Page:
Acta Med. 2003, 46: 139-146

Chromium (III) Produces Distinct Type of Cell Death in Cultured Cells

Emil Rudolf, Miroslav Červinka

Charles University in Prague, Faculty of Medicine in Hradec Králové, Department of Medical Biology and Genetics, Hradec Králové, Czech Republic

Received June 1, 2003
Accepted August 1, 2003

Chromium acetate hydroxide is a chemical form of trivalent chromium (Cr III) originating from industrial processes. Although considered relatively nontoxic, upon longer treatment intervals it may cause irreversible cellular damage culminating in cell death. In our present work we have attempted to analyze some of the mechanisms whereby this chemical inflicts damage while focusing on the final observed endpoints. We report that 1 mM chromium acetate hydroxide is during weeks lasting treatment capable of injuring the plasma membrane of Hep-2 cells, which in turn becomes permeable to Cr (III) ions. Analyses of several markers of cellular damage; i.e. mitochondrial activity, nuclear integrity and oxidative stress have shown that tested compound interacts directly with subcellular organelles and upon tested concentration and time induces distinct type of cell death bearing features of apoptosis and necrosis.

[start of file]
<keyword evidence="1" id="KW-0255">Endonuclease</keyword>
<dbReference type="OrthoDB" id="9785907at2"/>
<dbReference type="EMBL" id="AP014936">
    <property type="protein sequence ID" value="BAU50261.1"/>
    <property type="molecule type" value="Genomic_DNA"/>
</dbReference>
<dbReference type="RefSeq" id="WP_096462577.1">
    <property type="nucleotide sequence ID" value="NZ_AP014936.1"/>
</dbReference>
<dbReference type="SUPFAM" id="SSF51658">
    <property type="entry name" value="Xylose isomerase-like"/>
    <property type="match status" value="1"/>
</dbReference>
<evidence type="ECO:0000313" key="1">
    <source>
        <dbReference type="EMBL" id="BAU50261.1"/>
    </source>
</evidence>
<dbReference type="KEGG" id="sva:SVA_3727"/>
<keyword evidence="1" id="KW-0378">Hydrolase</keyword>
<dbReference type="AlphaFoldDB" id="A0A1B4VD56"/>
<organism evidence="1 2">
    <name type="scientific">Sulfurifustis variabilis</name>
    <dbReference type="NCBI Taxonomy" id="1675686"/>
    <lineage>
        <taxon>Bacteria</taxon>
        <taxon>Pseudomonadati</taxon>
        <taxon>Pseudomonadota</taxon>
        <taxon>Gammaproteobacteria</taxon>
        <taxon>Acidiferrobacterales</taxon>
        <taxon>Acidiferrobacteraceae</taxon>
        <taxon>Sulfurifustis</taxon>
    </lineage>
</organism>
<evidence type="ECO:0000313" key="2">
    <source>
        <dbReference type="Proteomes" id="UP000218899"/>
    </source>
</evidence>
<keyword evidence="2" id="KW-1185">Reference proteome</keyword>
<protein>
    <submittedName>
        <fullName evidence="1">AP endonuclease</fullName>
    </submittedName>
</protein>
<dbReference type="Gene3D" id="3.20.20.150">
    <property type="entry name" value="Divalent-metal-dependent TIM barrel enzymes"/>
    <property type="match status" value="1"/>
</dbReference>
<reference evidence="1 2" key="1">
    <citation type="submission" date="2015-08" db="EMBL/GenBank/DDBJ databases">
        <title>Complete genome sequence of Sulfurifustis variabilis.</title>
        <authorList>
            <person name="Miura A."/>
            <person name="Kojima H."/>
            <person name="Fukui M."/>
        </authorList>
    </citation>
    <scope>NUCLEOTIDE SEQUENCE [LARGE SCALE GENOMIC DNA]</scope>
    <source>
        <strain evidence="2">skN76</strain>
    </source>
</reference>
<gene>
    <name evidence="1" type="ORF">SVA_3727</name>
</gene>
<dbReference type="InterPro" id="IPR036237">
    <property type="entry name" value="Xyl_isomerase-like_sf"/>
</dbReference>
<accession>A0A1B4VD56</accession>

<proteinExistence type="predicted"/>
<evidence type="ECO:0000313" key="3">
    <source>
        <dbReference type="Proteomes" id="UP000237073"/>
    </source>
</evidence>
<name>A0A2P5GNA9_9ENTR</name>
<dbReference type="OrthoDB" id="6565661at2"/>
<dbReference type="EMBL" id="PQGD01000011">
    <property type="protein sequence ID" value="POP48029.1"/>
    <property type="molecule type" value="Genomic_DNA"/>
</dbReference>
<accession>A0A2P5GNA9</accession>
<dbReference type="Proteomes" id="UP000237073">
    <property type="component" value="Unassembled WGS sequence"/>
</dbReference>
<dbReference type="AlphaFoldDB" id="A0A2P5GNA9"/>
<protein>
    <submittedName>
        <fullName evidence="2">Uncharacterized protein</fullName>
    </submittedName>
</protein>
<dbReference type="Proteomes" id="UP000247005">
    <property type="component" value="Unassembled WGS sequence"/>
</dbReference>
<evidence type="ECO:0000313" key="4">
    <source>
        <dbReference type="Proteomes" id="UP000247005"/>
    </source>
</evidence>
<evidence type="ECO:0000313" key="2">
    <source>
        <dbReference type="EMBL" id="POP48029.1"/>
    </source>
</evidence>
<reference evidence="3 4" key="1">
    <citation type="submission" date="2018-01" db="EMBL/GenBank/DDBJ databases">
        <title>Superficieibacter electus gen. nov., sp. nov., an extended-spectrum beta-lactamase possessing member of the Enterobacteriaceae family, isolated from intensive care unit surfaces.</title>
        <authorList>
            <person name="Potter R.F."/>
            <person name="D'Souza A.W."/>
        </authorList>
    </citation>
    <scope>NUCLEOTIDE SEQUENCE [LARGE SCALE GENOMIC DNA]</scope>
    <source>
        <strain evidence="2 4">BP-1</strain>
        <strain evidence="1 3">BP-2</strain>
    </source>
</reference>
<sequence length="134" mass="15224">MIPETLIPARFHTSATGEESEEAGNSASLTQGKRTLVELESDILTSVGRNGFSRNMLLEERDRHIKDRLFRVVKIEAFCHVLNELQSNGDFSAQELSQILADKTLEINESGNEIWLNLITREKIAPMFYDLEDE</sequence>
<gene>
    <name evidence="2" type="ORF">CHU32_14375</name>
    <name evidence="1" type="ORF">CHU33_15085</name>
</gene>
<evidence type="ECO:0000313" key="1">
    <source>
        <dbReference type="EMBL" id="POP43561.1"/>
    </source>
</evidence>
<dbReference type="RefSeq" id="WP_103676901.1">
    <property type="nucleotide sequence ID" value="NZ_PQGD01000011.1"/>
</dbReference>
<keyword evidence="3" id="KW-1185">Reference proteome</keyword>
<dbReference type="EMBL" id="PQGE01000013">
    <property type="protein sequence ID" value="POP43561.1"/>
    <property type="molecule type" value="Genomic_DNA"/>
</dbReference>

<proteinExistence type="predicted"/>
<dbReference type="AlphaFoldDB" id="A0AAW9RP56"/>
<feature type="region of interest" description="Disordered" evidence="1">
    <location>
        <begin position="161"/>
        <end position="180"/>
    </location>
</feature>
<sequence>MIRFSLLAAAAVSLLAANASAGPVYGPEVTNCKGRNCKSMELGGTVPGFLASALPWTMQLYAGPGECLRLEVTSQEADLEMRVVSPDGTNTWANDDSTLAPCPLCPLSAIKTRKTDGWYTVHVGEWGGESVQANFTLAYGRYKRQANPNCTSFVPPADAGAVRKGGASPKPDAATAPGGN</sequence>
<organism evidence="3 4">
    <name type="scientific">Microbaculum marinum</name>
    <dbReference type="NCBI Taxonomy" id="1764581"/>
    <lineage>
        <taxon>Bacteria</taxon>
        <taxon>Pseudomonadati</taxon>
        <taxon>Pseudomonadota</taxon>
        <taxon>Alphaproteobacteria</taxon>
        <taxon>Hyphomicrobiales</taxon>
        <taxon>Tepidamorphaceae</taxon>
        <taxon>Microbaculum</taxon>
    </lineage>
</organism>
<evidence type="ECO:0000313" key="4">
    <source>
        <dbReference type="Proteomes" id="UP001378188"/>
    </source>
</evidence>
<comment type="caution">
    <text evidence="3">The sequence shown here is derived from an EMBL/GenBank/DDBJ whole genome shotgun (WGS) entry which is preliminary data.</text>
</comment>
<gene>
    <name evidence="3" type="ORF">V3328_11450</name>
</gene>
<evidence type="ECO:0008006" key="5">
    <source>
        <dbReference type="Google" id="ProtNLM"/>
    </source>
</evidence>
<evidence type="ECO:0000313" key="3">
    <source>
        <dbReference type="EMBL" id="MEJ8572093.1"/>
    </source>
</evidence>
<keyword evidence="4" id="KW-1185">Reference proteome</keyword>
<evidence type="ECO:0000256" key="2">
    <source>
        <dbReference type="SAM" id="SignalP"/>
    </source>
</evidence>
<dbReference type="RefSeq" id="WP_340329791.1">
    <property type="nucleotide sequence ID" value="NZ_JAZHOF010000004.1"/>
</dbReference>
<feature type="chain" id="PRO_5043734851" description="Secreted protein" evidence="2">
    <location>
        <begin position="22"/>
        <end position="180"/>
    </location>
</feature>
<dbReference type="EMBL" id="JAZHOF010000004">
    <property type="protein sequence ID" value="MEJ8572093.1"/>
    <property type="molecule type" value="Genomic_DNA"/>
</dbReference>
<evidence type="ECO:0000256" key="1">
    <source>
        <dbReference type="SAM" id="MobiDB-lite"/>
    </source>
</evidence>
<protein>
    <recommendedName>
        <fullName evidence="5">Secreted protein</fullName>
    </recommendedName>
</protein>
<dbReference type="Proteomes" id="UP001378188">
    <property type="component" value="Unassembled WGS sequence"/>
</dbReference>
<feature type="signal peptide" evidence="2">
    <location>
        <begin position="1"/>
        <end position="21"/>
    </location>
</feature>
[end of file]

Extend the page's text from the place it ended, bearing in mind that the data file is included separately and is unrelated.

This work was supported by Ministry of Education Czech Republic Research Project MSM 111500001 Serious organ failure, experimental and clinical aspects, possibilities for prevention and therapeutic management.


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